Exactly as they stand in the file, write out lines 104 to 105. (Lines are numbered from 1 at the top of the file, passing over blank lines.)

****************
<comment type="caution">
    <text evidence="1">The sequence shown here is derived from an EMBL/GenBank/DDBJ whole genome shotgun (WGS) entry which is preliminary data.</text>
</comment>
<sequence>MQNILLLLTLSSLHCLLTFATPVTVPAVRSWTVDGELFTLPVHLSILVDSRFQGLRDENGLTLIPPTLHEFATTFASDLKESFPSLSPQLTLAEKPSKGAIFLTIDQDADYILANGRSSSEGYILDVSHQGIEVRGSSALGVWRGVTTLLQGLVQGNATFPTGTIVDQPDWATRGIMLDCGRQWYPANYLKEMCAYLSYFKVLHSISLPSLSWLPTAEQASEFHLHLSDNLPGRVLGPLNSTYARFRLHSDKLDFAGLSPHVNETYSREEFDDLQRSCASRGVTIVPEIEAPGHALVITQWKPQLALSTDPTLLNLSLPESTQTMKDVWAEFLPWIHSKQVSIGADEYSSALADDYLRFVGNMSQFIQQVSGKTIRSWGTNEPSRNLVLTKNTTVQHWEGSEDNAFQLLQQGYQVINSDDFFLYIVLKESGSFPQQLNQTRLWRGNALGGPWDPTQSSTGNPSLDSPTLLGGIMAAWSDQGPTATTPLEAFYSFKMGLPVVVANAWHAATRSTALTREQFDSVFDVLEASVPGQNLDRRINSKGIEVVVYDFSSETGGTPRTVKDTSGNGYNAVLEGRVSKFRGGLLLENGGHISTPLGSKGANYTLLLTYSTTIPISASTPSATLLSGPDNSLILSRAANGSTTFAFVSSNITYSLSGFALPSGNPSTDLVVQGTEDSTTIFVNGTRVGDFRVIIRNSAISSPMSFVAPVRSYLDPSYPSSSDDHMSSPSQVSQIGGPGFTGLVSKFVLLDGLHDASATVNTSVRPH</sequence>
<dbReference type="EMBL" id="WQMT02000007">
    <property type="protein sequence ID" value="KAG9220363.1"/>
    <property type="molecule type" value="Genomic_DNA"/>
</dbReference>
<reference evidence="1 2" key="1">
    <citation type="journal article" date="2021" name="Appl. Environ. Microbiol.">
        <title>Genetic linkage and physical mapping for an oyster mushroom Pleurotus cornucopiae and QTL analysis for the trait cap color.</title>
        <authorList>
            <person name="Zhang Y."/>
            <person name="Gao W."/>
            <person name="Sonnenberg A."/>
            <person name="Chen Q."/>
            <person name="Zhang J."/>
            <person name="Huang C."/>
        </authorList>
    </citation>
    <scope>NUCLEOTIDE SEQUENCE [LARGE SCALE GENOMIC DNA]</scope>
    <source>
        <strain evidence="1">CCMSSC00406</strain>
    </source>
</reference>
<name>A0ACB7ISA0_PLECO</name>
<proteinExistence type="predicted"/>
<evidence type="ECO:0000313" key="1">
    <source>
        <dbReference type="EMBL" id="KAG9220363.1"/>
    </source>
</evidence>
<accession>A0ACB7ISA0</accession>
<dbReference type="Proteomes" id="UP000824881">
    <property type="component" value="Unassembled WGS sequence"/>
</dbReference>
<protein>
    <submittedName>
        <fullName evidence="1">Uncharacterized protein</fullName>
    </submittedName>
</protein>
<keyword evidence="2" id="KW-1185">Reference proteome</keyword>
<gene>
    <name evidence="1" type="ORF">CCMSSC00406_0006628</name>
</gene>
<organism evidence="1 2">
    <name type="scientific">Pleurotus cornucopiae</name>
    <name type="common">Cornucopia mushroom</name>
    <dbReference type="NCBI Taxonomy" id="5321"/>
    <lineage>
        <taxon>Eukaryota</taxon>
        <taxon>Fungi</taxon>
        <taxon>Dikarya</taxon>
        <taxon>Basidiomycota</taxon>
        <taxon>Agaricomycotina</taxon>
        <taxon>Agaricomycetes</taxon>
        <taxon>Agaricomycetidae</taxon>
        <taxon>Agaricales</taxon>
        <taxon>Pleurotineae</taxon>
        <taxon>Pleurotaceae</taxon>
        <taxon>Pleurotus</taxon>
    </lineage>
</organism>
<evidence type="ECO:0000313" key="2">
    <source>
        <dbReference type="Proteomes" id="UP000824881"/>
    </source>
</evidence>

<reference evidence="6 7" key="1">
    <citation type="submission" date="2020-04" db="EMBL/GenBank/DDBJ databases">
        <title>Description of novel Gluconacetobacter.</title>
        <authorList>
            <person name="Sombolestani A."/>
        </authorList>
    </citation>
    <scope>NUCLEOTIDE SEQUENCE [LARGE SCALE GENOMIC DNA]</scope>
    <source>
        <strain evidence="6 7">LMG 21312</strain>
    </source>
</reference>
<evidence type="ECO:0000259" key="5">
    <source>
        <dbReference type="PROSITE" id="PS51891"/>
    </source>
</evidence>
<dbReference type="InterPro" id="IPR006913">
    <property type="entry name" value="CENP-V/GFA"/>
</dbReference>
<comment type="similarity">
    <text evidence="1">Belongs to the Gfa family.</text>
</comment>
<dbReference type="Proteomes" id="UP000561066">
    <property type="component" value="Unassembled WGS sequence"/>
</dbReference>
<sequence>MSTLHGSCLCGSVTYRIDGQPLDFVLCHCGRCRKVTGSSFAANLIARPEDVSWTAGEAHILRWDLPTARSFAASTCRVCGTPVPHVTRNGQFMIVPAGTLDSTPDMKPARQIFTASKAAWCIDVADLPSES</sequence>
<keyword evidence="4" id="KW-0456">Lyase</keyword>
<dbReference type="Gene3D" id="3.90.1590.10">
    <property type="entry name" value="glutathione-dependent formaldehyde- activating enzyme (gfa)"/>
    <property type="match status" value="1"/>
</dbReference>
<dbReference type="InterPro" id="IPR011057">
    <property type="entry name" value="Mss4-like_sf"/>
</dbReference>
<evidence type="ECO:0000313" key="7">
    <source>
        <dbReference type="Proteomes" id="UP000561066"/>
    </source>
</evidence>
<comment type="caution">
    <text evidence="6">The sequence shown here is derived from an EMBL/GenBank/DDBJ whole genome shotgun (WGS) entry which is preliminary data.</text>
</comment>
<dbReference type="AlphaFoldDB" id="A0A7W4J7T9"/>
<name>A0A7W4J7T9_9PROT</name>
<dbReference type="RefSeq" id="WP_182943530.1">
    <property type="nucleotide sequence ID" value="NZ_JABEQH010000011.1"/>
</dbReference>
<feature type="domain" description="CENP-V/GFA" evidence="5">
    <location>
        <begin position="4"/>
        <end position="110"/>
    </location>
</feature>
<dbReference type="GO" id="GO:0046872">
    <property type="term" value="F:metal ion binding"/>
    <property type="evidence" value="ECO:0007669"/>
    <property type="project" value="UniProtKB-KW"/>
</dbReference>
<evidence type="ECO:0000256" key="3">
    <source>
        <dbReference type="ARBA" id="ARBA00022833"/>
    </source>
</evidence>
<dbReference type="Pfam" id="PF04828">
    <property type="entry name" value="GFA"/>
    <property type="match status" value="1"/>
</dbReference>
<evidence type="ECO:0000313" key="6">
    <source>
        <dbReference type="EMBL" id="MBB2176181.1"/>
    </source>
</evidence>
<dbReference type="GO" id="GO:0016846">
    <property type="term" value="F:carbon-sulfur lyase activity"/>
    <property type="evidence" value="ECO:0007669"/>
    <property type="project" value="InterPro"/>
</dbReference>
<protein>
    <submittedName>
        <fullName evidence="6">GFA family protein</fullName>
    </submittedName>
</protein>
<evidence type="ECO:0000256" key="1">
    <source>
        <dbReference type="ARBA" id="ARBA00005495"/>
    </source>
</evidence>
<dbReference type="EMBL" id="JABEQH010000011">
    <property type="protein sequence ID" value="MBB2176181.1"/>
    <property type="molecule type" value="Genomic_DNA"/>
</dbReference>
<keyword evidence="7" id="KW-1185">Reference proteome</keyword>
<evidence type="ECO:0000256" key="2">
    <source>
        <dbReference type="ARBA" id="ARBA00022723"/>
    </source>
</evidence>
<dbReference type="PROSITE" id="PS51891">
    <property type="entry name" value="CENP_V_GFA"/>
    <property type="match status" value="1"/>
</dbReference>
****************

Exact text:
<evidence type="ECO:0000313" key="7">
    <source>